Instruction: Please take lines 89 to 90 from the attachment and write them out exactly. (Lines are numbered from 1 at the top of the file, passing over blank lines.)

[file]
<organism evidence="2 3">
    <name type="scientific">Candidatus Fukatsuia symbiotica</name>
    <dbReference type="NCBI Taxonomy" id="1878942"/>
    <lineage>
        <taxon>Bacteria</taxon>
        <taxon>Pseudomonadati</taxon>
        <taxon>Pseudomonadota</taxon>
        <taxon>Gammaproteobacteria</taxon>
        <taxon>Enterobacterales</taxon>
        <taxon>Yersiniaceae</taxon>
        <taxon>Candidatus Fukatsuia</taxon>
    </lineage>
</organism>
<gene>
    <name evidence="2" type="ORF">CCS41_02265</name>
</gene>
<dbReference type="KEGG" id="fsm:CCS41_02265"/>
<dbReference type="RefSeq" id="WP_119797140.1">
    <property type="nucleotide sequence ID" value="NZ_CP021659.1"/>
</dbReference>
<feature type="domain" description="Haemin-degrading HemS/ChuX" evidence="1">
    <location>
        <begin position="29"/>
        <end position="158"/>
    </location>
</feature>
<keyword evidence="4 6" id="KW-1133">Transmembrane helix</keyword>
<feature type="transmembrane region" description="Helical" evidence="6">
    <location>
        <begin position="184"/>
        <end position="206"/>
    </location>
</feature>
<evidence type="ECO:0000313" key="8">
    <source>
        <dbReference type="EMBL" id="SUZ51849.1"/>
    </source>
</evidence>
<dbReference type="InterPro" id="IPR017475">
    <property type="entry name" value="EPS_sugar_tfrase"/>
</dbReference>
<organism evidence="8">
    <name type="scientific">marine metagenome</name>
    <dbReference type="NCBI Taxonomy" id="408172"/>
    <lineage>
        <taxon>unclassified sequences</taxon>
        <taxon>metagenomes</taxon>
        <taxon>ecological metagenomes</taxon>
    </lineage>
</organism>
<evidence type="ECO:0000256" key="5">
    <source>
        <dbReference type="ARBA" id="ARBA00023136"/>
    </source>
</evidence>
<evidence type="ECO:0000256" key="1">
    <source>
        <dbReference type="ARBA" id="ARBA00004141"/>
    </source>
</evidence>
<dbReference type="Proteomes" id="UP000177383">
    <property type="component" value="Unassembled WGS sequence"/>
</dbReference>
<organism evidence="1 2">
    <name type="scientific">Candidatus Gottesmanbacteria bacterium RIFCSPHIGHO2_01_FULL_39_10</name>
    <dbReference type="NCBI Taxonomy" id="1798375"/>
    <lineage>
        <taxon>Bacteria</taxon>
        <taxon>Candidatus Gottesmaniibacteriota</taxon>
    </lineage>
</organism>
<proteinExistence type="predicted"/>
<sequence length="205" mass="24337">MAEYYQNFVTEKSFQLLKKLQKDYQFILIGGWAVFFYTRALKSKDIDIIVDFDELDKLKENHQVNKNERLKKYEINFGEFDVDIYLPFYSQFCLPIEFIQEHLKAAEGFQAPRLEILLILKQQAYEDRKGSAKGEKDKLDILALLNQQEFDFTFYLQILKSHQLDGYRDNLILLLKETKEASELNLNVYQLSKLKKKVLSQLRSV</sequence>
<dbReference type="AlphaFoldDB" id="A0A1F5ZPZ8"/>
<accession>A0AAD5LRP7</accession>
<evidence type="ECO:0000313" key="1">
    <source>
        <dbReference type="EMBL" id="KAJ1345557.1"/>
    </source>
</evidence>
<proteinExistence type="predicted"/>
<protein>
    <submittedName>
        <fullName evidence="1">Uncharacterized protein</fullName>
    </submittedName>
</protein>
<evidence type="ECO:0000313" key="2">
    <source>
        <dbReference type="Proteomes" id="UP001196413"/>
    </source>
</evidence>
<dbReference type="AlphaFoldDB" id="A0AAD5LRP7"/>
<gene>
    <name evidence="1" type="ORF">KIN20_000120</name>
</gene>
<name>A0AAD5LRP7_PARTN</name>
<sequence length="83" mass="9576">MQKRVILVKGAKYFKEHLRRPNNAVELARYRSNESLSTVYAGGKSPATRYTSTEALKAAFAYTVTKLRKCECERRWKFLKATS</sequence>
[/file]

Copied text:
        <dbReference type="Proteomes" id="UP001196413"/>
    </source>